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How a personal tragedy inspired a unique creative legacy

Daniela Caride
How a personal tragedy inspired a unique creative legacy

How a personal tragedy inspired a unique creative legacy

Nearly 20 years ago, Deborah Cornin was the victim of a horrific home invasion, and rape. One thing set her off on the road to recovery: Making dollhouses depicting scenes of African American life, like the one above. (Daniela Caride photos)   Though Dorchester artist Deborah Cornin draws inspiration for her dollhouse scenes from her own youth, some who view her pieces find themselves transported back to their pasts. “It was just like [Cornin] was looking through my eyes when she created these things,” said Patricia Morehead, a 59-year-old retired police officer from Illinois. (Daniela Caride photo)

Sometimes tragedy has to strike in order to make us do greater things, says Deborah Cornin.

It struck her at 3 a.m. one night in 1989, when a man scaled three porches and broke into her Dorchester home through the roof. The intruder covered Cornin’s head with a sheet, beat her and raped her. She never got to see his face.

“I was a nice church girl,” she remembers. “But life happens and it hurts.”

Her life came to a halt. Leaving the house only to go to work and to church, Cornin sunk into depression and prayed to God every day for help.

“I kept thinking, ‘I can’t do one more thing,’” recalls Cornin. “So I stopped answering the phone, I stopped belonging to things. I just stopped.”

Eventually, the discovery of a unique gift got her moving again: She had the talent for making dollhouses depicting scenes of African American life.

It may sound like an odd jumpstart to some. But it got Cornin to put one foot in front of the other, and as she recalls, that was all that mattered.

“Like you need water, I needed to do this,” she says. “God gave me certain words and He said to me, ‘I’m gonna show you how to move from dysfunctional to functional, from self-destruction to reconstruction, from grief to relief.’ And that’s what this represents.”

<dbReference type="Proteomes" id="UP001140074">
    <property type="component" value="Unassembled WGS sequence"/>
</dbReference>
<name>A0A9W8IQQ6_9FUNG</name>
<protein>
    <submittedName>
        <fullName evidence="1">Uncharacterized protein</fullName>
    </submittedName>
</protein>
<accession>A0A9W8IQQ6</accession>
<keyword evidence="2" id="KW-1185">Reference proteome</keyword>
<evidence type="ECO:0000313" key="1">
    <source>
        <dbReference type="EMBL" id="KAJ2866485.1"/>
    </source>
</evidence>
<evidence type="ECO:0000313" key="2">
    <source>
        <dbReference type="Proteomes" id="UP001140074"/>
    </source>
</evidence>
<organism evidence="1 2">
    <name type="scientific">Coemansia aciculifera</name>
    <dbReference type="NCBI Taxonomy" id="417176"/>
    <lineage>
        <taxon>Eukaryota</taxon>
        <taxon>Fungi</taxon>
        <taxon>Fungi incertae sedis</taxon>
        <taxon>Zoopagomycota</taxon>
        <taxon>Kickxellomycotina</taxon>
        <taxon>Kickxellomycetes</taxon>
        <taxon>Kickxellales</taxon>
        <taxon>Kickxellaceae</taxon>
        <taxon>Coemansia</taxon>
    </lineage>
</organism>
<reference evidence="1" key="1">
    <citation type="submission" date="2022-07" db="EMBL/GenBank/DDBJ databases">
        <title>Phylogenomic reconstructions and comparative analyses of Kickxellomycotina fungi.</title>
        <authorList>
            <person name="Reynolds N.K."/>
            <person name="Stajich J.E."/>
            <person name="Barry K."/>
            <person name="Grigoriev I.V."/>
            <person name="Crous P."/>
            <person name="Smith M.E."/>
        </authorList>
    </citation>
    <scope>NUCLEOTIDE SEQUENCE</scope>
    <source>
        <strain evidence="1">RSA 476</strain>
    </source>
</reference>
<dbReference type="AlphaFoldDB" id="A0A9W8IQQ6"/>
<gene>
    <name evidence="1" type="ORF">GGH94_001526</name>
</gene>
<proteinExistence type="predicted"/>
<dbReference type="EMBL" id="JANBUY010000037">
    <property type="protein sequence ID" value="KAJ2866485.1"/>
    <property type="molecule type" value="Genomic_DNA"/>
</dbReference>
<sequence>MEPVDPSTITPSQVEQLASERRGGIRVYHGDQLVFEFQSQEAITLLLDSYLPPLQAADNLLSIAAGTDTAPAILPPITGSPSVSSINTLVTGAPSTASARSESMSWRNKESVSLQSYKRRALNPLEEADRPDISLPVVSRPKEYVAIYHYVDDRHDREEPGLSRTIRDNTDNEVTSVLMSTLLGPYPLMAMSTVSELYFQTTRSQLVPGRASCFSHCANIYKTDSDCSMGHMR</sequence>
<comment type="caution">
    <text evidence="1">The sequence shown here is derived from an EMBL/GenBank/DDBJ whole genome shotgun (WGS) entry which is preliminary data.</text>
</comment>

Now 52 years old, Cornin has built 28 such dollhouse scenes. She exhibited her work for the first time at Harambee: The 2008 Black Doll Collectors Convention, held in Mansfield in May. The convention confirmed that in addition to her work’s personal value, the scenes also had financial value — Cornin’s pieces were appraised with an initial bid of $10,000 each.

But only God knows the final price. Cornin says she is determined not to sell them.

“They are my children’s legacy,” says Cornin, sitting in her workroom at her home in Dorchester, surrounded by black dolls in miniature beauty parlors, schools, restaurants, churches and homes.

She says she started making black dolls because they reflected her life experience. Most of the people at the schools and churches she attended were black, as is her family.

Her family is the main source of inspiration for each of the scenes in her dollhouses, a collection named “Luv N Life Creations Possess the Family Affair.”

She cherishes Christmas memories, like her grandparents singing spirituals in the kitchen while cooking and her grandmother preparing Jell-O — three colors in one bowl, Cornin recalls.

During those meetings at her grandparents’ house, food and love abounded, and gifts were scarce.

“The happiest time for me was when I was a kid, and not because we had stuff. It was because we had each other,” says Cornin. “We were poor, but we didn’t know we were poor, because the other kids had the same nothing.”

Growing up in the 1960s, Cornin says she didn’t need toys much. She had her imagination. With her foster cousin who lived next door, for instance, she planned how “to get all those people out of the TV set” to play with them.

“There’s got to be a door into this TV, and if you can just get in there, you can get those people out,” she remembers saying.

When her grandfather threw the TV out, she couldn’t understand why people were not inside the big old tube. Her cousin thought they must have moved.

“But then we thought, ‘There’s some people in the radio, too’ and I thought we could get them out,” she recalls, laughing. “So we were figuring out how to cut the screen of one of those big old consoles.”

Cornin’s dollhouse work also brought back fond memories in other people. Patricia Morehead, 59, a retired police officer from Illinois who has been a dollmaker for 16 years, says Cornin’s dollhouses immediately reminded her of some very special moments.